Evolving nature and landscape photography in the digital era
This is the first of a series of reflections on the evolution of the discipline of nature and landscape photography in the digital era.
There is no question that Ansel Adams and the F64 group launched photography into the realm of the ongoing artistic dialogue. as well as in places of many homes, offices, museums, and collections.
Film photography was practiced by many great artists but had its creative limits. With the advent of the digital camera and software of greater and greater capacity to alter the basic camera image, photography entered a greatly expansive era. However many still hold on to the notion that the camera should only capture reality as it was meant to be captured by the camera. This stance unfortunately misses out on the tremendous creative opportunities the cameras and software offer.
Now everyone could create a beautiful image and share it worldwide. Landscape photography as a photographic discipline has exploded over the last 20 years. There is not a place on Earth that has not been photographed. Everyone has a camera now. So what is a photographer to do to make themselves original? That has been a burning question in my soul since I started this journey. What makes me artistically unique?
My current project, The Transformed Landscape, marks a major departure in my personal journey into photography. I started as a standard landscape photographer, taking pretty, even beautiful, and occasionally iconic and archetypal pictures. I modified the contrast and colors a bit more and more with time, but until now, never crossed the threshold of altering the basic form of the image. The current project explores my branching out from the traditional landscape photography genre.
As I think about the different types of photography within the world of landscape photography, it seems I can begin to separate different patterns of outdoor digital photography.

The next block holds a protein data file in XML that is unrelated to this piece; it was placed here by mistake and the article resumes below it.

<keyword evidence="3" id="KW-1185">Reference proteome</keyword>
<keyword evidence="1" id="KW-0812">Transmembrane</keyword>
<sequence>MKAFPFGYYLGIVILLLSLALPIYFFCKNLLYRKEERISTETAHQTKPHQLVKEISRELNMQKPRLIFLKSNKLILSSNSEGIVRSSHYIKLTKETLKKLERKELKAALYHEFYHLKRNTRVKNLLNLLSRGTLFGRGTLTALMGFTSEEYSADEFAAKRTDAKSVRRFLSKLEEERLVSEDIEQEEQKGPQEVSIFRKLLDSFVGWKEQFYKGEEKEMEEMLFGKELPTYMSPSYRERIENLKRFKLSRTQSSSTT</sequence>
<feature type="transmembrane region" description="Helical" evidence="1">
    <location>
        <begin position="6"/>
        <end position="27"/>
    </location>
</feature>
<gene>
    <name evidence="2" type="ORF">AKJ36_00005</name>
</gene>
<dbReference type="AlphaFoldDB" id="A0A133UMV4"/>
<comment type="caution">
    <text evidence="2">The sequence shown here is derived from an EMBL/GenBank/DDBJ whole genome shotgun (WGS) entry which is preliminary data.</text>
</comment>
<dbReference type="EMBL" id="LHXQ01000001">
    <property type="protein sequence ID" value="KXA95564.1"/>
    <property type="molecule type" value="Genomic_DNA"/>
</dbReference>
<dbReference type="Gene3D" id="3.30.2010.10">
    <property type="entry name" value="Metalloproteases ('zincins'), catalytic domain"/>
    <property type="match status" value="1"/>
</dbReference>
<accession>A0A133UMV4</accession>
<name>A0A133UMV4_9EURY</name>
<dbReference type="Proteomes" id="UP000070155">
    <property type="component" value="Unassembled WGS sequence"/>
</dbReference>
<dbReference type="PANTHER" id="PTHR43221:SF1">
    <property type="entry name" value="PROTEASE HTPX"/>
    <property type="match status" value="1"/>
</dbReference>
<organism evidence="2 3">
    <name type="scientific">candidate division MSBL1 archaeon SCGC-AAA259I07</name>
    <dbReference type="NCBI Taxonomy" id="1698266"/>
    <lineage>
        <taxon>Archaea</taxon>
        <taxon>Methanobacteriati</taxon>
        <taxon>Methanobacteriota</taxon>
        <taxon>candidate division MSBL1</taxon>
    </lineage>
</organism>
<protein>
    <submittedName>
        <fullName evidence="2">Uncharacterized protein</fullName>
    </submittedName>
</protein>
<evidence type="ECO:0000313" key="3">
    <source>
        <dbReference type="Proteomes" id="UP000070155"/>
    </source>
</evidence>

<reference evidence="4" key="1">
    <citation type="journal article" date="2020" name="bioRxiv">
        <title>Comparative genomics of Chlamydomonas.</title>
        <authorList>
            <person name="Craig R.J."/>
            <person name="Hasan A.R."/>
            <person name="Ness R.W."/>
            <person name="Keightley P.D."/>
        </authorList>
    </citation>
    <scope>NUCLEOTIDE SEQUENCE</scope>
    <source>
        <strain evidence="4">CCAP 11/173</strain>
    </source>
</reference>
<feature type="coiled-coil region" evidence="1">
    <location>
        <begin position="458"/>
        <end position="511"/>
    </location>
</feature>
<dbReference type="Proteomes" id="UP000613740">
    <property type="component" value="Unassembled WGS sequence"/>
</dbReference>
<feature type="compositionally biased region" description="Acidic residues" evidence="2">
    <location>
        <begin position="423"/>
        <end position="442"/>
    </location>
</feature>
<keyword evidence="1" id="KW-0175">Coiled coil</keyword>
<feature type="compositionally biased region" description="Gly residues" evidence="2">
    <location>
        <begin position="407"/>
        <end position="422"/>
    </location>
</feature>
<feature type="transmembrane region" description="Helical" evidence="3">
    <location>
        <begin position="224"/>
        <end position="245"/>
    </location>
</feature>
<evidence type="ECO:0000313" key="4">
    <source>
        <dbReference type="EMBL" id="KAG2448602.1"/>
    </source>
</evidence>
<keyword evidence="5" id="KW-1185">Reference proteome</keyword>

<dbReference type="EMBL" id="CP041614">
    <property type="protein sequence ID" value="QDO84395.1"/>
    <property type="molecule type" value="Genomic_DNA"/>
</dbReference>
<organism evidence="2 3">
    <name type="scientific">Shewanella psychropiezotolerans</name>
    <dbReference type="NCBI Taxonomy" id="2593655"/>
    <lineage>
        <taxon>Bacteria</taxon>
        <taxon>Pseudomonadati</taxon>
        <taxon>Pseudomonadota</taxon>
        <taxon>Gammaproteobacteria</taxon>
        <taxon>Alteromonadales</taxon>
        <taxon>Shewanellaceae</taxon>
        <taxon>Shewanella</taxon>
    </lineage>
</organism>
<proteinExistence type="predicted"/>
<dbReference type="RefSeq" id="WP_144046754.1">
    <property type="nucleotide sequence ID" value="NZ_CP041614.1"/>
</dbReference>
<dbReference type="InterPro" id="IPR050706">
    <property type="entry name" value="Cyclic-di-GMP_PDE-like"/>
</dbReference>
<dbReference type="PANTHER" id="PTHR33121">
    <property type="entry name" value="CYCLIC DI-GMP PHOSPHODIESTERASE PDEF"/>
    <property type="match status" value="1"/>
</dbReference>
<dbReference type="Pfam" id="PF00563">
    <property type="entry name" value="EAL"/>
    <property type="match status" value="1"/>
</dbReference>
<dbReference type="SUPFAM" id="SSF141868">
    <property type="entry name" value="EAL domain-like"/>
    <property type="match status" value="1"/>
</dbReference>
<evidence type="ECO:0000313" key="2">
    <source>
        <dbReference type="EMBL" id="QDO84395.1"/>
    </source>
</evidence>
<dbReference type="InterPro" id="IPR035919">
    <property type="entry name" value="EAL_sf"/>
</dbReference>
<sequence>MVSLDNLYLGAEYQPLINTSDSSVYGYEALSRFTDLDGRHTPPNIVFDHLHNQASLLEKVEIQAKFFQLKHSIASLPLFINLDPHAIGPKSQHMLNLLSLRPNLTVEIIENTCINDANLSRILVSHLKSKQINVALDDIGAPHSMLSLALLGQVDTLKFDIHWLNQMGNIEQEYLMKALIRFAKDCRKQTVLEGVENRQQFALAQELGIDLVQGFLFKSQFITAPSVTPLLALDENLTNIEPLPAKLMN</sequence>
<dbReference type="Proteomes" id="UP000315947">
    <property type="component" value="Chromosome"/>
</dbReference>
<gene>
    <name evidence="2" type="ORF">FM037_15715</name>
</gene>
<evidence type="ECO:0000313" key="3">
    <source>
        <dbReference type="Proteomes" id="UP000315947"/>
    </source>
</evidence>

My thoughts and perception at this time are thus:
General Nature photography. This broad category would encompass the world of photography of the natural world with minimal processing after the image is captured. This would be similar to journalistic photography, where the goal is to capture an image in nature as "purely" as possible with very limited processing afterward. (The term "purely" in digital photography is a completely subjective term of the photographer. Turning what we see into a table of numbers doesn't seem "purely natural" to me at all.) This would include landscapes, animals of any variety in the landscape, and plants in their natural environment. I would consider this form of art as more of a documentary form of art.
This could include images with people in the landscape, buildings in the natural world, machinery of any type, or anything made by humans seen within the natural landscape. This is latter element is often termed "the hand of man". Some contests will even specify whether or not these elements are acceptable or not. These images could be categorized as travel photography, urban photography, portrait photography, social commentary photography, or something other. These are the most common images we see on the internet.